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WordReference Random House Learner's Dictionary of American English © 2016
a•bil•i•ty /əˈbɪlɪti/USA pronunciation   n., pl. -ties. 
  1. power or skill to do, make, or think;
    talent: [uncountable]has the ability to do well.[countable]His abilities are many.
See -habil-.
-ability,  suffix. 
  1. -ability, a combination of -able and -ity, is used to form nouns from adjectives that end in -able:capable (adjective) → capability (noun); reliable (adjective) → reliability (noun).

WordReference Random House Unabridged Dictionary of American English © 2016
a•bil•i•ty  (ə bili tē), 
n., pl. -ties. 
  1. power or capacity to do or act physically, mentally, legally, morally, financially, etc.
  2. competence in an activity or occupation because of one's skill, training, or other qualification:the ability to sing well.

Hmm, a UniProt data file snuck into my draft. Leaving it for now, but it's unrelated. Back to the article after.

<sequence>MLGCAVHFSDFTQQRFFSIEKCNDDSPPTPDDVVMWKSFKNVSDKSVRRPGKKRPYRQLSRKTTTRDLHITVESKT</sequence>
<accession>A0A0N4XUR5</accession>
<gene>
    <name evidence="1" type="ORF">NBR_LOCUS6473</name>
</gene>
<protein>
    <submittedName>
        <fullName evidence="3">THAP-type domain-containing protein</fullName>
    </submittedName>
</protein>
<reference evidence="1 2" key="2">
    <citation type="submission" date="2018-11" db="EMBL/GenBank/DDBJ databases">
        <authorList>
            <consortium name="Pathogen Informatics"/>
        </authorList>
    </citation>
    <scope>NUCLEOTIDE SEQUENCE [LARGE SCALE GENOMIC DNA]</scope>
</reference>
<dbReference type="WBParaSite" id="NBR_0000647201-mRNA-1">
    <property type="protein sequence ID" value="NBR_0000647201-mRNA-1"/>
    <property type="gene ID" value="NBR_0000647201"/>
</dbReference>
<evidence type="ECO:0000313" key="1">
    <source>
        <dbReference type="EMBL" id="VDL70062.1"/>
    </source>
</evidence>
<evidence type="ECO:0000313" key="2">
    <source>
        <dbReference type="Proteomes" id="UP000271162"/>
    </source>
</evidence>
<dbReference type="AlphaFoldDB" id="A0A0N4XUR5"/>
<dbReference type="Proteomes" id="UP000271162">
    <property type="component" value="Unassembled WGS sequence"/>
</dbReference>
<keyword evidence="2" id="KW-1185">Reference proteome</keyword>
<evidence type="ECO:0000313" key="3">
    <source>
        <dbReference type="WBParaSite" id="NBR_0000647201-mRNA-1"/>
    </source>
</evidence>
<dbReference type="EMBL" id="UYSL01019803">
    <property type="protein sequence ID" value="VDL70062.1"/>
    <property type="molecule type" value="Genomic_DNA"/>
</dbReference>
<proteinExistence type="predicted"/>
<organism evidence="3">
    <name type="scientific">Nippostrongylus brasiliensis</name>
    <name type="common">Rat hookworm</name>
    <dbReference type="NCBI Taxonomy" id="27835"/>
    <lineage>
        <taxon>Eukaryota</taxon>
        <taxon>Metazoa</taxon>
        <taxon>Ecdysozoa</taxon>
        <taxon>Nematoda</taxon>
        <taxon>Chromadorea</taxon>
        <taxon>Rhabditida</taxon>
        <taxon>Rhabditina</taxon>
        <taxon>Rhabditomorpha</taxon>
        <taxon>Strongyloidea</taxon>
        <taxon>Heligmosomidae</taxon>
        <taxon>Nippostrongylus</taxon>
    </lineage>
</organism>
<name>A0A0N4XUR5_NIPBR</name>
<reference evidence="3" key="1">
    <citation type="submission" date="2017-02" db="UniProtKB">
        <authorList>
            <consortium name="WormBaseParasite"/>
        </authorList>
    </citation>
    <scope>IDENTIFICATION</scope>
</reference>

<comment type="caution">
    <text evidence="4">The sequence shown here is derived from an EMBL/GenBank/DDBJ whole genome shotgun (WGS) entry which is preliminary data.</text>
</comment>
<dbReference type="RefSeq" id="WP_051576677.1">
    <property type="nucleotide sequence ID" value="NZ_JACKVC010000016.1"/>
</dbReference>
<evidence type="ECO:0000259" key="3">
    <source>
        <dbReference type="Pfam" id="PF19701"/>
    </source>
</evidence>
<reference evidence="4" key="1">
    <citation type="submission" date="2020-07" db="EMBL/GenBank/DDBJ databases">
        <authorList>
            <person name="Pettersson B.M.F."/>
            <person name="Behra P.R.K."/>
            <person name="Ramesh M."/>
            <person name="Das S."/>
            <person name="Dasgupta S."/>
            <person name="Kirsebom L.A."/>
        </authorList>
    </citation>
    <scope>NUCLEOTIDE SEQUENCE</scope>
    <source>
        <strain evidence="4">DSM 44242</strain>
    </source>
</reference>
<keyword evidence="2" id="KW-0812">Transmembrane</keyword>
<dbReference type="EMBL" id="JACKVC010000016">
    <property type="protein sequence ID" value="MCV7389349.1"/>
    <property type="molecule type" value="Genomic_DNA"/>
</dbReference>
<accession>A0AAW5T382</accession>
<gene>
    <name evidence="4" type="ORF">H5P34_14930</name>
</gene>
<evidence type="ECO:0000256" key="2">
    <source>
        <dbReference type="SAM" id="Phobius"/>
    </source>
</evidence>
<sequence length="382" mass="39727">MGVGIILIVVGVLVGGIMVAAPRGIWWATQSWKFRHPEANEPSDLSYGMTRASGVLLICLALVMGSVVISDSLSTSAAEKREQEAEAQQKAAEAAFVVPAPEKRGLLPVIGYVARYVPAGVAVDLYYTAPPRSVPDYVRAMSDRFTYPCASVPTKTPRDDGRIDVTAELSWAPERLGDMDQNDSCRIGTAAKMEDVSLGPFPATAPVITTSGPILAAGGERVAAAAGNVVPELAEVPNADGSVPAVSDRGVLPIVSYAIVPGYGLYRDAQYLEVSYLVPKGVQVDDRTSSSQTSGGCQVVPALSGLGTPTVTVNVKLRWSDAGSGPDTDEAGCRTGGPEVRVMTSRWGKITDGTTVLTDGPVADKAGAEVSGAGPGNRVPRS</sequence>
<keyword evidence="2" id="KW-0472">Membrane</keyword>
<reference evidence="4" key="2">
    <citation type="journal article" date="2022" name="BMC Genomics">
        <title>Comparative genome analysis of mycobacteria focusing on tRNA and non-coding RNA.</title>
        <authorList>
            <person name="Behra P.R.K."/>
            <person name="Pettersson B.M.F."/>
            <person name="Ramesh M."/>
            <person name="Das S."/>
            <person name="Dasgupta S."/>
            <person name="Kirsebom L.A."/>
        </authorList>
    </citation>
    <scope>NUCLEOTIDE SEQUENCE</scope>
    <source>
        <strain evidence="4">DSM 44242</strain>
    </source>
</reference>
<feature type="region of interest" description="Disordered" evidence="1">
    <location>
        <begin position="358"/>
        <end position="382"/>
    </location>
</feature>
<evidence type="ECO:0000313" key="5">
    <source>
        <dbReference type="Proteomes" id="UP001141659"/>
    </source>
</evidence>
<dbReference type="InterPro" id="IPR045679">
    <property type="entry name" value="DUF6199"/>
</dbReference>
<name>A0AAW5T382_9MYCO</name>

3. abilities, talents; special skills or aptitudes:Composing music is beyond his abilities.
  • Latin, as above
  • Old French
  • Latin habilitās aptitude, equivalent. to habili(s) handy (see able) + -tās -ty2; replacing Middle English ablete
  • Middle French
  • Middle English (h)abilite 1350–1400
1 . capability;
proficiency, expertness, dexterity. 2 . Ability, faculty, talent denote qualifications or powers. Ability is a general word for power, native or acquired, enabling one to do things well:a person of great ability; ability in mathematics.Faculty denotes a natural ability for a particular kind of action:a faculty of saying what he means.Talent is often used to mean a native ability or aptitude in a special field:a talent for music or art.

  • a combination of -able and -ity, found on nouns corresponding to adjectives in -able: capability.
  • Etymology:Middle English -abilite Latin -ābilitās

    Collins Concise English Dictionary © HarperCollins Publishers::

    ability /əˈbɪlɪtɪ/ n ( pl -ties)
    1. possession of the qualities required to do something; necessary skill, competence, or power
    2. considerable proficiency; natural capability: a man of ability
    3. (plural) special talents
    Etymology: 14th Century: from Old French from Latin habilitās aptitude, handiness, from habilis able

    'ability' also found in these entries:

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